The technology of standardised 500 MWe class supercritical coal-fired power stations (with°C/538°C steam conditions) is now very well established in Korea. Poryong 3-4 (the lead units), Poryong 5-6, Taean 1-5, Tangjin 1-4, Hadong 1-6 and Samchonpo 5-6 are in commercial operation. Taean 6 is due to go commercial in June 2002, while Tangjin 5-6 (steam conditions°C/593°C) are under construction.

Building on this experience, a decision was taken some years ago to develop an 800 MWe class standardised supercritical pulverised-coal-fired plant (°C/566°C steam conditions). This was at a time of rapid growth in Korean electricity demand.

In the period May 1995-July 1998, KOPEC (Korea Power Engineering Company, Inc) carried out the following scope of services in support of this 800 MWe standardised design: conceptual design; basic design; system optimisation studies; and detail design.

Construction of the first of the 800 MWe units started in October 1999 on the island of Yonghungdo, off the west coast of Korea. The owner is KOSEPCO (Korea South East Power Co Ltd). KOPEC is architect/engineer, with Parsons Energy & Chemicals Group Inc in an advisory capacity, while Doosan is lead main equipment supplier.

Yonghung was originally envisaged as a six unit plant and it is expected that recovery from the Korean recession will give birth to two further units in the near future. Completion of Yonghung 1 is now scheduled for June 2004.

Among the key design features of these new 800 MWe units, which are expected to have a plant efficiency of 43.5 per cent, is use of supercritical pressure steam with variable pressure operation.

The plants employ single-reheat once-through boilers with European style HP/LP turbine bypass systems. These shorten start-up times and allow cyclic operation.

The boilers are of the indoor type, with two pass configuration.

The low load recirculation system includes separators, drain vessels and recirculation pump system.

The furnace water walls and superheater operate with variable pressure. Pressure adjustment is by means of the boiler feedwater pump, without boiler throttle valves.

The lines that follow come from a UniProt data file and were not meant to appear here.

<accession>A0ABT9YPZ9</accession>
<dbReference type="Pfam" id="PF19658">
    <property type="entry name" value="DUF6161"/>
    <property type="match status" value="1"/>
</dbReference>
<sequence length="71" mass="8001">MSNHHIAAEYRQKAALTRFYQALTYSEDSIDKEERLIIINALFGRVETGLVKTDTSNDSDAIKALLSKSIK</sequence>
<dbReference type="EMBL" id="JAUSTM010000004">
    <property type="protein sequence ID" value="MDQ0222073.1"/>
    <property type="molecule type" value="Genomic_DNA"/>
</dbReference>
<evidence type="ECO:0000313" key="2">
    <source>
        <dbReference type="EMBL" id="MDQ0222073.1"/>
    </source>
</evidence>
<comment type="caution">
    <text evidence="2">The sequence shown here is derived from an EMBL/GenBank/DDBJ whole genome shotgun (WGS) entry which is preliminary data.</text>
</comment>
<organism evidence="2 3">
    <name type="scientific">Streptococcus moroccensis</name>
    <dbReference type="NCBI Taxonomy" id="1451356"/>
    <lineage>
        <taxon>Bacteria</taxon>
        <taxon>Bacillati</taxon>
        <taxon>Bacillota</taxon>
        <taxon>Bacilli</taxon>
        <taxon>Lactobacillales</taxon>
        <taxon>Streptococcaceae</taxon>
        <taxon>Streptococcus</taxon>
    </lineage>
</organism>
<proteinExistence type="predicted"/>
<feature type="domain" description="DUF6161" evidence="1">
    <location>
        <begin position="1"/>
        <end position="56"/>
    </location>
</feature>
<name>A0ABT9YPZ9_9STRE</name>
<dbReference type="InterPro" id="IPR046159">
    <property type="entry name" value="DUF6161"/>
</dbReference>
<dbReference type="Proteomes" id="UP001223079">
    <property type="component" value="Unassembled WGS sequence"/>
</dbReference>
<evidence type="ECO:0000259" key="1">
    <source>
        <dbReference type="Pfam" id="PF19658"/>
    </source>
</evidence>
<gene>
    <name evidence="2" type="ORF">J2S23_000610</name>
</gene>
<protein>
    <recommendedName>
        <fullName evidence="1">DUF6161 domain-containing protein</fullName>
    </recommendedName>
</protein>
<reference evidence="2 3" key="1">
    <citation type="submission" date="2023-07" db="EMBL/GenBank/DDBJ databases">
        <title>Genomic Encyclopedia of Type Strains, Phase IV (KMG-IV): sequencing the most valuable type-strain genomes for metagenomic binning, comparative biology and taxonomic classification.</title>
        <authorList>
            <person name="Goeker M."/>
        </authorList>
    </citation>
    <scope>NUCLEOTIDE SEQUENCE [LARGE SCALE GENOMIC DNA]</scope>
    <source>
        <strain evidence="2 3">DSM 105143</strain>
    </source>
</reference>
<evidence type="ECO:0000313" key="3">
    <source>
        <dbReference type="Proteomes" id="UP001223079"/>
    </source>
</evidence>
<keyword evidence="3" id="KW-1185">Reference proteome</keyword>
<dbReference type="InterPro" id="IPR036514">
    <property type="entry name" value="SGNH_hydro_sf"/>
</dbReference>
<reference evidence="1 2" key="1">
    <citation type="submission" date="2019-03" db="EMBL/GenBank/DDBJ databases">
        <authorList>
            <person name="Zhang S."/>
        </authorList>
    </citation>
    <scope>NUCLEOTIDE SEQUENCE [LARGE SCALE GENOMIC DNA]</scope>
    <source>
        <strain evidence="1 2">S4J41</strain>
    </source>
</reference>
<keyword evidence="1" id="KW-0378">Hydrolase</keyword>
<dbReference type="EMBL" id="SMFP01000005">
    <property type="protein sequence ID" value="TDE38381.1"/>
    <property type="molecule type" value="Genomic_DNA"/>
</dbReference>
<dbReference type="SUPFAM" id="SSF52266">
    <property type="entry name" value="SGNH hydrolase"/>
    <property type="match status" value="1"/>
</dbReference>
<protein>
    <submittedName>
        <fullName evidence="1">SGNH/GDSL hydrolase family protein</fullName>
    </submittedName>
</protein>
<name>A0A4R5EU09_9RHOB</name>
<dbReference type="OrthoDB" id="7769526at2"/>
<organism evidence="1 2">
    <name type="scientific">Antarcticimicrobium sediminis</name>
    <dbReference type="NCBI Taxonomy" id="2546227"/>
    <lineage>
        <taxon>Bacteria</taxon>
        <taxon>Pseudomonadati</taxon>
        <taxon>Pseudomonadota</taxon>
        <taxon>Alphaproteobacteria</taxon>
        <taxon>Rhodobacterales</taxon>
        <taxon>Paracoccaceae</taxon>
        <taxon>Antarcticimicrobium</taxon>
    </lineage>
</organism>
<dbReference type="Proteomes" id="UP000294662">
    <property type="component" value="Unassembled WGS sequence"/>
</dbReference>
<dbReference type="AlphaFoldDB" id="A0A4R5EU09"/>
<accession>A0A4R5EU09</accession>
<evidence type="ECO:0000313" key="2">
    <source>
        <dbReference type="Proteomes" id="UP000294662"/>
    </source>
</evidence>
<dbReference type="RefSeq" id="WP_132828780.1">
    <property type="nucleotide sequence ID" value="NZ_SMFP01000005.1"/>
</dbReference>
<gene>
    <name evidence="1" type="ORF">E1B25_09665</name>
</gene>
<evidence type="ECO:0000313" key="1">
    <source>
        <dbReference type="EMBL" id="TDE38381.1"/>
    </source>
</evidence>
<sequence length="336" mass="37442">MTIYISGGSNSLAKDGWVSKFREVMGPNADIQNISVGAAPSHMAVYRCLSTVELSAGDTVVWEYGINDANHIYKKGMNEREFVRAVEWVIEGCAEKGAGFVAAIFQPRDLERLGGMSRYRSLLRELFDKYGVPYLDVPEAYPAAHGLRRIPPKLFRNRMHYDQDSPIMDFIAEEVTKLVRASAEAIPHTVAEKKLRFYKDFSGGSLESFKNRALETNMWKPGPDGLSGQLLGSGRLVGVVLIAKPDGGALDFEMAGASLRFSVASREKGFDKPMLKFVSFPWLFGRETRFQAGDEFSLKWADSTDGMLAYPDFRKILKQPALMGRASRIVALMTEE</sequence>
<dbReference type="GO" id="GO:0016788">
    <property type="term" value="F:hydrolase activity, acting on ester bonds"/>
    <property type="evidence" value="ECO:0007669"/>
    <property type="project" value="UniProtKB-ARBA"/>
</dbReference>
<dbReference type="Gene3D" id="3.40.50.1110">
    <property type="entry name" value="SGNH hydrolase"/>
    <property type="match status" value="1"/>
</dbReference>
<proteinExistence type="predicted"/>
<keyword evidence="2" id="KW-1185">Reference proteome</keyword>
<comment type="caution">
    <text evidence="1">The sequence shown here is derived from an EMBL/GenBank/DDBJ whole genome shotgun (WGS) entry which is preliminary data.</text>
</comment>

Boiler auxiliaries include: 2 x 50 per cent axial forced draft fans; 2 x 50 per cent axial induced draft fans; 2 x 50 per cent centrifugal primary air fans; 2 x 50 per cent Ljungstrom tri-sector air preheaters; 2 x 50 per cent steam coil air preheaters; six coal silos; six gravimetric coal feeders; and six pulverisers.

The main steam turbine is a 3600 rpm 800 MW (nominal) tandem compound four-flow condensing type, with 40in titanium LSB. There are eight extractions for feedwater heating.

The generator is hydrogen cooled, with water cooled stator conductors.

A light oil system is used for boiler start up and flame stabilisation.

The seawater-cooled condenser is twin shell, single pressure, single pass per shell, with titanium tube material.

The eight stages of feedwater heating consist of: three stages of closed U-tube type horizontal high pressure heaters in two trains; one deaerating open heater (tray type); and four stages of closed U-tube type horizontal low pressure heaters in a single train.

The feedwater and condensate pumps include: 3 x 50 per cent vertical condensate and horizontal condensate booster pumps; 2 x 50 per cent auxiliary turbine driven boiler feed pumps and motor driven boiler feed booster pumps; and 1 x 30 per cent motor driven start up boiler feed pump.

The cooling water circulating pumps are 2 x 50 per cent vertical, variable pitch vane type.